We’ve installed several live-chat systems over the past few years for clients of our web consulting business. I never pondered the day that we might consider a chat service for ourselves. Now I am, as Roundup will require sales efforts as well as support.
To integrate such a system, I think we will likely experiment first with the meebo me widget. It is a free (currently) web based product that allows you to integrate live chat onto your web site — and the best part is that instead of having additional software, the instant messages can come in through AIM or MSN.
Depending on the results, we may choose to “upgrade” to a better product that is dedicated to this sort of thing. There are dozens on the market. I like the idea of experimenting, first, and seeing whether it is effective or not, and if we increase sales as a result.
Something I’m especially interested in trying, would be comparing sales data one month to the next, and using live-chat for sales and support in only one of those months. Given enough on and off testing we could determine if providing the service results in more sales or not (at least roughly).
Here’s a list of some of the live chat services we’re considering:
Completely free, with the drawback that it doesn’t have reporting built in, and works off of your existing chat client (AOL, MSN, Yahoo!, etc.). The ability to experiment with a free service is appealing.
This is one that I used about a year ago for a client’s project. It works well, and has a desktop application that can chime everytime you receive a chat request. The license fee is for 1-year and you have to renew, it otherwise it quits working.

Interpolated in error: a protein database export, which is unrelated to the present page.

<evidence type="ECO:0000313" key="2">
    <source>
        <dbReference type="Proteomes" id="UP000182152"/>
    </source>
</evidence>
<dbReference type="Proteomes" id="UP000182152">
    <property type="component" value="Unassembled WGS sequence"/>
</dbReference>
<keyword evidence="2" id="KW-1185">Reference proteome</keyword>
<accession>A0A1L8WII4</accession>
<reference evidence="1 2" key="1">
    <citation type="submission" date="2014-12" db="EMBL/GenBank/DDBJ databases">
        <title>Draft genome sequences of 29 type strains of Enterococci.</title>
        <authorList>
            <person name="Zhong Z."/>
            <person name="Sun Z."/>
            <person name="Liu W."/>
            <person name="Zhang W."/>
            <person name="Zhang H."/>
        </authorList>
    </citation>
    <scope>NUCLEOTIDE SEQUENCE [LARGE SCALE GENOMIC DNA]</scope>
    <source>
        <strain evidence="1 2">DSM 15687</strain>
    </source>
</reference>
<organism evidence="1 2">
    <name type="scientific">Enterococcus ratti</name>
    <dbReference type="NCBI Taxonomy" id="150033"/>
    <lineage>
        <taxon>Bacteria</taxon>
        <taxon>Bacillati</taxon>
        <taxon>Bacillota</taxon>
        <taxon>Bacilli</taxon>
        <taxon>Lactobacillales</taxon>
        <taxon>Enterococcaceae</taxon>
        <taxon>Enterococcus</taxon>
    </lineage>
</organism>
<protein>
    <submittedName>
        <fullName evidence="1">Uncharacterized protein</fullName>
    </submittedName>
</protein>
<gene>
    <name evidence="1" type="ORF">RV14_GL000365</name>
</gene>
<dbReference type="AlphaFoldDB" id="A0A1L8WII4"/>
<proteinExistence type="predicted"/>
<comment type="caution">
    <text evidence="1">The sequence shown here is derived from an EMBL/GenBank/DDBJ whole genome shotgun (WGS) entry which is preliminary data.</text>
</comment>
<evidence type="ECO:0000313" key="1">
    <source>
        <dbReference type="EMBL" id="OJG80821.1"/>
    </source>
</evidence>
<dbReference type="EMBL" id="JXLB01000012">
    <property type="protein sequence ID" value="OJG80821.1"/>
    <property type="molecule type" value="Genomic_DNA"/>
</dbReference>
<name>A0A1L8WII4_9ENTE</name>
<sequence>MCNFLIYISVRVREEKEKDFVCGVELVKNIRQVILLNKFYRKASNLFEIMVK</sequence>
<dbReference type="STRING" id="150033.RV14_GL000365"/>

BoldChat came highly recommended by a number of people in the 9rules Network.
Livehelper.com is a hosted service, meaning we pay a monthly fee to use the service.
LivePerson was to my knowledge the first company to do live chat. I looked into it a long time ago and it was much more expensive than all of the other services out there.
Update: Plugoo is another one that uses MSN, Yahoo, and Google Talk (similar to Meebome).
Other ways to handle support:
Mojo Helpdesk may be just the ticket we need, it only costs $49/mo and comes with a support ratings system that would enable us to see how well we are doing. The other option is to just use email and handle support that way.
Update: Mailroom from Sprout is a tool for handling email communication.
Update: SupportTrio sounds like a viable solution, and it actually combines trouble ticketing with live chat, which sounds great.
Update: Get Satisfaction is a new web service that a lot of companies are using which is a sort of distributed support service. Other customers can help people with questions, and you can also pitch in.
Update: An interesting help desk web app is ZenDesk.
Update: WebsiteAlive has been recommended.